“If users or administrators detect the custom tools indicative of HIDDEN COBRA, these tools should be immediately flagged, reported to the DHS National Cybersecurity Communications and Integration Center (NCCIC) or the FBI Cyber Watch (CyWatch), and given highest priority for enhanced mitigation,” the alert reads.

 

The DHS and FBI also highlighted some vulnerabilities that North Korea has been known to exploit and recommended organizations upgrade to the latest versions of Adobe Flash Player, Microsoft Silverlight and Hangui Word Processor, or delete them altogether if the programs aren’t needed.

Of course, North Korea has routinely denied involvement in cyber attacks against other countries.

Comments

thebriang Tue, 11/14/2017 - 18:28 Permalink

The days of believing anything "cyber" are long past.They can attribute anything, plant anything, and blame anyone  for anything with a shit load of reputable MSM liars to back them up.

serotonindumptruck Tue, 11/14/2017 - 18:36 Permalink

No State actor would be interested in what's on my 'puter, unless they're interested in several hundred gigabytes of Japanese scat porn and every ISIS/Al Qaeda beheading video that I can find.Yeah, I'm a sick puppy.

z530 Tue, 11/14/2017 - 18:36 Permalink

Any malware variant that drops files onto the local filesystem is total amateur hour and complete garbage. With the exception of the iniital landing method, the best malware out there is fileless, runs in memory and utilizes trusted tools/apps on the OS. The FBI are a bunch of fucking retards when it comes to Infosec, so seeing them talking about NK malware is humerous.

uhland62 redmudhooch Tue, 11/14/2017 - 21:24 Permalink

Do we even believe what these people are telling us? We can't check if it's disinfomation, fake news, or plain lies. They tell us all kinds of BS, like the data are IN the phone. No, they are not and I have got proof that they are stored on a cloud and/or server somewhere.If you keep 1. the number and 2. providerbut 3. change address, 4. home phone number, 5. sim card and 6. handsets, the old home number will still be there after 13 years. It's not in the new phone. Matt Taibbi (Rolling Stones mag) said in the docu 'Cyberwar' that they meddled in the 1996 Yeltsin elections. 

In reply to by redmudhooch

911bodysnatchers322 Tue, 11/14/2017 - 22:54 Permalink

If Wikileaks has not released it, then it is a psyop. Keep in mind, these agencies have been caught lying to you not once, not twice, but well over 33 times since 1977. They've released tools that demonstrate the layers of deception in trying to frame other companies for cyber attacks which can only be used for one purpose--self-inflicted wounds to deceive your own public into giving up more of their rights and funding to an abusive security state in what is akin to a high tech protection racket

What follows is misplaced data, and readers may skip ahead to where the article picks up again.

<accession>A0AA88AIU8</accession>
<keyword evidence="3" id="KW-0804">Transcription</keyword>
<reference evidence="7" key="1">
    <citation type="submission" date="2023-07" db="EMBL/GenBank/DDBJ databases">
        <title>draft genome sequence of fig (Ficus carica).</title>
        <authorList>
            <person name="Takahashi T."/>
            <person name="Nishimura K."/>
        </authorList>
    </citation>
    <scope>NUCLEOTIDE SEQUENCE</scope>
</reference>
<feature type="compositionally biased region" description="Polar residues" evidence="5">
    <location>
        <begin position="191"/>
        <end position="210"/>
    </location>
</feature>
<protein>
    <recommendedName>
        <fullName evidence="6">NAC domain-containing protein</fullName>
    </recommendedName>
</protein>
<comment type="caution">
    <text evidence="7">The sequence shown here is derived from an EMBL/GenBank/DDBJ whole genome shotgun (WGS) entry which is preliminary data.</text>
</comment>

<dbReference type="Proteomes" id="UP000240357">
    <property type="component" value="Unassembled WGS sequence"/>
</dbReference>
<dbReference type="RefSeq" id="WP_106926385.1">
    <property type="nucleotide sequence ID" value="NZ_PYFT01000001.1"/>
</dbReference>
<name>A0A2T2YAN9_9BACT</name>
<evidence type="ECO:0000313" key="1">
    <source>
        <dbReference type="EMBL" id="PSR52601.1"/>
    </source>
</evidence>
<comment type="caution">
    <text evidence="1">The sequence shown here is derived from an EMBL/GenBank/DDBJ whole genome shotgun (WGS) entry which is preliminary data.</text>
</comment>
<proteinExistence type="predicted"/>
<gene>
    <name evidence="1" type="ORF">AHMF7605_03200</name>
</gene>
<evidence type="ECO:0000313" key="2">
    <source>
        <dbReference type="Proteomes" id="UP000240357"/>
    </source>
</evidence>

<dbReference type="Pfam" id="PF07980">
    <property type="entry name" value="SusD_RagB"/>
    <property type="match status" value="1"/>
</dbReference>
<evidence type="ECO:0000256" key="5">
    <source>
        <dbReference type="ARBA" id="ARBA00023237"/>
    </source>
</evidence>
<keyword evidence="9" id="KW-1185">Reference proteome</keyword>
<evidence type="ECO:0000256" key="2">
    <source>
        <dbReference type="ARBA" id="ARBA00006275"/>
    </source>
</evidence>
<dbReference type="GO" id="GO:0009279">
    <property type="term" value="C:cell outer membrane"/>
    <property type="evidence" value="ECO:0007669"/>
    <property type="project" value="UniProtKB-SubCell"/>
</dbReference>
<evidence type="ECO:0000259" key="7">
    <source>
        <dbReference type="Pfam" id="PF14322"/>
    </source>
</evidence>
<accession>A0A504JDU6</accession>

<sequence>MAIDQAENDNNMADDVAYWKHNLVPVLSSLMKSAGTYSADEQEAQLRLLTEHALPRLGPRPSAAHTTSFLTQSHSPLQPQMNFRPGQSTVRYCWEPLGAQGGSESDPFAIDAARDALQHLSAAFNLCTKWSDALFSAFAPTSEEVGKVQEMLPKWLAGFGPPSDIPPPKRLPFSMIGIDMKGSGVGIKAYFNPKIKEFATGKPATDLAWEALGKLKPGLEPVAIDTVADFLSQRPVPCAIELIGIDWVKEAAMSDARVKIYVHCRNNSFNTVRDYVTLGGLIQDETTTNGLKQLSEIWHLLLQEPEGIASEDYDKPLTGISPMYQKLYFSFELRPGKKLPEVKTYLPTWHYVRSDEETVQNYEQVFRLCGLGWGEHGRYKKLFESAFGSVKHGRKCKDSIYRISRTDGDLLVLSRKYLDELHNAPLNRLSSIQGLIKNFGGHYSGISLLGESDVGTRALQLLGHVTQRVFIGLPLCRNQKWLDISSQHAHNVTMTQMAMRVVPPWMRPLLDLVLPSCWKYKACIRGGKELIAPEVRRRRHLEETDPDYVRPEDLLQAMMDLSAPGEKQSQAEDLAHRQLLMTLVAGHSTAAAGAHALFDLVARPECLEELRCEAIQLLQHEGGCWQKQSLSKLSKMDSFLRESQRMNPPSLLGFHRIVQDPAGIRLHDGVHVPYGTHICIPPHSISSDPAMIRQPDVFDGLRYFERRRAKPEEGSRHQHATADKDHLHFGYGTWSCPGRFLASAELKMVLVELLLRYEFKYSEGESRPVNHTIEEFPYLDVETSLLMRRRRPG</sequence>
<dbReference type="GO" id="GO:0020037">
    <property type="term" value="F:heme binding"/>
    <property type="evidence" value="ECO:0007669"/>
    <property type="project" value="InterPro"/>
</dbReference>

How many times must we fall for this?

Arrest Andrew McCabe now, because this is in my book, a means to distract the public from the revelations in the Sessions meeting today, which is that the Deputy Director of the FBI was caught funding the Fusion GPS Steele dossier and that the FBI used it to obtain an ill-gotten FISA warrant to spy on a lawfully elected president and his associates; being given a year they've produced nothing but a divided country and dual justice system; a highly conflicted witch hunt that not only produces nothing but is about to be themselves indicted for involvement in a maybe the biggest uranium scandal in US history, where a potential president put themselves and others in the US government at imminent risk for being directly blackmailed and controlled by our so called 'greatest adversary' instead of retaining our sovereignty under a man with both limited governance experience and that's a good thing because lifetime politicians have been ruining this country for 50 yrs now

THis is a PSYOP guys. It's become so incredibly obvious, they are generating a backstory but they are more and more inept with each iteration

OR it's possible we're getting better and better at spotting the pattern

Branded Wed, 11/15/2017 - 00:18 Permalink

"DHS, FBI Re;ease Details on North Korean Hacking Tools"I thought a congressional mandate limited their mission to domestic hacking of local and state elections?